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Beijing said able to handle strong yuan as China exports boom

CHINA continues to see booming exports, allowing officials to give strongest yuan in two years full rein, reports Bloomberg News

25 November 2020 - 19:00
CHINA continues to see booming exports, allowing officials to give strongest yuan in two years full rein, reports Bloomberg News.

In November, the People's Bank of China (PBOC) did not limit the yuan's advance, even as it had the longest run of monthly gains in six years.



A rallying yuan isn't hurting Chinese exporters since demand is surging globally, with many goods being produced in China, the central bank said.



Exporter's resilience means China might not need to weaken the yuan after it increased nine per cent in late May. A stronger exchange rate will also allow imports to be cheaper and will boost domestic consumption, which President Xi Jinping hopes to achieve in his push toward a self-reliant economy.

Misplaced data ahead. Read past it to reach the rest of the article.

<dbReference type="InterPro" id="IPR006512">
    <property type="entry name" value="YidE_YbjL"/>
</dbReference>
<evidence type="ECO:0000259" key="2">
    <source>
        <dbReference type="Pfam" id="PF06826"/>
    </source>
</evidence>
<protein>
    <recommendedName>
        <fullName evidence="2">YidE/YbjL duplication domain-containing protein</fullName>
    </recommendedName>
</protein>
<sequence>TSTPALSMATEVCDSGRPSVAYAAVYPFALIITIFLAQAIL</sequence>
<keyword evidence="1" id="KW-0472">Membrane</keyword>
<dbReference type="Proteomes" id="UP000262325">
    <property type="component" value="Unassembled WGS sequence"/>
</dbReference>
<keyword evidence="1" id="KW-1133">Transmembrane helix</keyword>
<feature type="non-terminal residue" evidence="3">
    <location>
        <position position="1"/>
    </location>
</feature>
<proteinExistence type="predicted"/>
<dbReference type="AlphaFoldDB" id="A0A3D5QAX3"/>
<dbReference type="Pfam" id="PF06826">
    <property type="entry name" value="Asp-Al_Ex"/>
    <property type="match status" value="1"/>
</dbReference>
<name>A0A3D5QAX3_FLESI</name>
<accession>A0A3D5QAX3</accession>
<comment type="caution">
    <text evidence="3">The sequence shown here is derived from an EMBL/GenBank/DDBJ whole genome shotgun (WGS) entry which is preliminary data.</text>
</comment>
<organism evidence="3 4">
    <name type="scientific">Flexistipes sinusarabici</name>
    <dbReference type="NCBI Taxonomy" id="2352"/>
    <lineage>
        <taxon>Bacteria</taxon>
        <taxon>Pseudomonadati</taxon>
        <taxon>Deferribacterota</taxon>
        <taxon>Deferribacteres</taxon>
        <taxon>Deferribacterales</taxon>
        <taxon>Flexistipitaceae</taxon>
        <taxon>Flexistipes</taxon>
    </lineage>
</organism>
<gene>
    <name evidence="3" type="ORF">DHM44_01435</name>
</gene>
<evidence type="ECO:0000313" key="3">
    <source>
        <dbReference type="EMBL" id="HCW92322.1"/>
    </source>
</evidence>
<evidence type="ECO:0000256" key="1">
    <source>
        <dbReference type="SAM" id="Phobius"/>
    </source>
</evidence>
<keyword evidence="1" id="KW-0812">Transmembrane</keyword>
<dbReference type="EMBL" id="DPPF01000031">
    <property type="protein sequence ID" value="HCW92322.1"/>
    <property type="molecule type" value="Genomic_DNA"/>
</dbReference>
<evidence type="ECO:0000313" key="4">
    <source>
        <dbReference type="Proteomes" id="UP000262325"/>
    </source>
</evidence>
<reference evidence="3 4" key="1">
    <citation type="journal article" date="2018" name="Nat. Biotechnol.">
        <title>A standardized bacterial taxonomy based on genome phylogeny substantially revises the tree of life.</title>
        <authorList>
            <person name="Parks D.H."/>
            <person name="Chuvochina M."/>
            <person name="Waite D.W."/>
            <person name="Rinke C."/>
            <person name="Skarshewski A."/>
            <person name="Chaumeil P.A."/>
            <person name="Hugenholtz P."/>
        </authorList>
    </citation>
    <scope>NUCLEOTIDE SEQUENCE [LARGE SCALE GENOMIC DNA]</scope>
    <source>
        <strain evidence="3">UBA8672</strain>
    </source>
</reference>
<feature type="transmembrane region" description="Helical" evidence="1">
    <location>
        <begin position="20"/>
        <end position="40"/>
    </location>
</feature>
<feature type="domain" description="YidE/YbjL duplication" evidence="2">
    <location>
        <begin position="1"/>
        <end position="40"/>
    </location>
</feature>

'The PBOC is allowing the yuan to follow market demand and supply forces because they are well aligned with China's strong fundamentals,' said Credit Agricole analyst Dariusz Kowalczyk.



Most cite the Chinese exporters as being resilient since they're receiving more orders of protective equipment and home-work electronic products from foreign buyers as the pandemic spreads.



Other than the exports, the yuan is also affected by China's recovery from the pandemic and capital inflows chasing onshore bonds. The prospect of a Joe Biden win in the US presidential election has also raised the hopes for friendlier China and US ties.



The PBOC is in no rush to slow these gains, as in the past nine sessions, they set its reference rate less than 0.03 per cent away from the average forecasts.



Meanwhile, on October 27, some lenders stopped using a factor used to smooth out volatility when submitting their fixing quotes. Also, the authorities stopped a two-year rule that made it expensive to bet against the yuan.



'Better economic data gives the PBOC more room to let the yuan run hot,' said Informa Globalmarkets foreign exchange analyst Jian Hui Tan.


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